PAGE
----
Classnotes | UNIX02 | RecentChanges | Preferences When you write a letter to someone, you an address on the envelope specifying the country, state, and Zip Code. In delivering it to its destination: it will be sent to the country indicated, where the national service will dispatch it to the proper state and region.
The advantage of this hierarchical scheme is obvious: wherever you post the letter, the local postmaster knows roughly which direction to forward the letter, but the postmaster doesn't care which way the letter will travel once it reaches its country of destination. IP networks are structured similarly.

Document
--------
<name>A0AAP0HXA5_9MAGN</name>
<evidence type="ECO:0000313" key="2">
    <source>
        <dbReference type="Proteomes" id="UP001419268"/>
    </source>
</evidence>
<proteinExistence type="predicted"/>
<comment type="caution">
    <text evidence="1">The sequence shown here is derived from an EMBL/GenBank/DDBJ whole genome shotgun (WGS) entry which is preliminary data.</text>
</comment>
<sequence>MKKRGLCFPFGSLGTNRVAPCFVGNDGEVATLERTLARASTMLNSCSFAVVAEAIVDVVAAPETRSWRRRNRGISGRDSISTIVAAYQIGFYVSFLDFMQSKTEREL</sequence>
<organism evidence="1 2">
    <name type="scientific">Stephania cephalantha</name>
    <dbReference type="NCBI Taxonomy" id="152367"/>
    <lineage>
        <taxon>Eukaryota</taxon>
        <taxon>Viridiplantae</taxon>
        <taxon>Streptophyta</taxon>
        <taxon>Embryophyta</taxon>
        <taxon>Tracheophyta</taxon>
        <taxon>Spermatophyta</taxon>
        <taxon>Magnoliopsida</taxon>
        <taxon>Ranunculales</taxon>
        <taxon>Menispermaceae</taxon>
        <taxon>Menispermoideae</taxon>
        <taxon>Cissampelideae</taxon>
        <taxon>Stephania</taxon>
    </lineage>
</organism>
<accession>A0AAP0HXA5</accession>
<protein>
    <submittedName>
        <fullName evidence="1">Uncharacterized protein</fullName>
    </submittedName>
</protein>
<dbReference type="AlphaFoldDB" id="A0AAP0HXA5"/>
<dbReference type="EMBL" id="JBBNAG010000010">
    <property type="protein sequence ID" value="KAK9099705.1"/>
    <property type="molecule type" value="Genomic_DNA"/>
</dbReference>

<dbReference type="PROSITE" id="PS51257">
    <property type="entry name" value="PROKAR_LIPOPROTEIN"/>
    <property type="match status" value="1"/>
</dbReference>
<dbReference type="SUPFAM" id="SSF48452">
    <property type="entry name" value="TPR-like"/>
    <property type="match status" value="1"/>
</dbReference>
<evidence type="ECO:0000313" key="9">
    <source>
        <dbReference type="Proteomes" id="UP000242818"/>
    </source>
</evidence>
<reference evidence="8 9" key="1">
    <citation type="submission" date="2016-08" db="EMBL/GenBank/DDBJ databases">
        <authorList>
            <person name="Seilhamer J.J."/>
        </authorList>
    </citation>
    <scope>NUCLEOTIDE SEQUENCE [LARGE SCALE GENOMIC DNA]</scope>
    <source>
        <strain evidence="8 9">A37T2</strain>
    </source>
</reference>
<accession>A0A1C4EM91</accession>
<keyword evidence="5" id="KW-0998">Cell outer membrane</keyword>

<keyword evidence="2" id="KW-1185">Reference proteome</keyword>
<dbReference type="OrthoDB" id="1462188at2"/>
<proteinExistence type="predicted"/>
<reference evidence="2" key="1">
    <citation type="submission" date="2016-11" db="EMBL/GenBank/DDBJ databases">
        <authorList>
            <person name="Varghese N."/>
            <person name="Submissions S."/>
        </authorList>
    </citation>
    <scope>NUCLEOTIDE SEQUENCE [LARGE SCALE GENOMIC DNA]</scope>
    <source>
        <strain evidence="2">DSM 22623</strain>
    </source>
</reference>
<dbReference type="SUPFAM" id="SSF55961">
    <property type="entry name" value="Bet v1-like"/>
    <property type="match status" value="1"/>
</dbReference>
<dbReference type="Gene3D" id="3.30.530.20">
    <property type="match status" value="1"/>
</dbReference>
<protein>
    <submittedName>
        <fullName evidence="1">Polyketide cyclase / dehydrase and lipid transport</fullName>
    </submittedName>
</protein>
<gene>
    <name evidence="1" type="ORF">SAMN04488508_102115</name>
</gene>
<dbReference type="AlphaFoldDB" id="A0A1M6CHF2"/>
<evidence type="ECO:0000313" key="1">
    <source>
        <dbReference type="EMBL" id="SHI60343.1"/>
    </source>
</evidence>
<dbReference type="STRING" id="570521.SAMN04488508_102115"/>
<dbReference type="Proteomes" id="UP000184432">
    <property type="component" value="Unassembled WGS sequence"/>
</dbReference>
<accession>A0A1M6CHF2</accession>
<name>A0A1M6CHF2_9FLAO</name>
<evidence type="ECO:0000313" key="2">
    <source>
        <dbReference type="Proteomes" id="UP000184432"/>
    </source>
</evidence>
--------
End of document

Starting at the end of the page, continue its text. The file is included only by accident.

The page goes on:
A subnet takes responsibility for delivering datagrams to a certain range of IP addresses. It is an extension of the concept of splitting bit fields, as in the A, B, and C classes. However, the network part is now extended to include some bits from the host part. The number of bits that are interpreted as the subnet number is given by the so-called subnet mask, or netmask. This is a 32-bit number too, which specifies the bit mask for the network part of the IP address.
As an example, if we had a university with a class B network number of 188.8.131.52, its netmask would be 255.255.0.0.
Internally in this university, the campus network consists of several smaller networks, such various departments' LANs. So the range of IP addresses is broken up into 254 subnets, 184.108.40.206 through 220.127.116.11. For example, if the department of Theoretical Physics has been assigned 18.104.22.168, they will thus use a subnet mask of 255.255.255.0.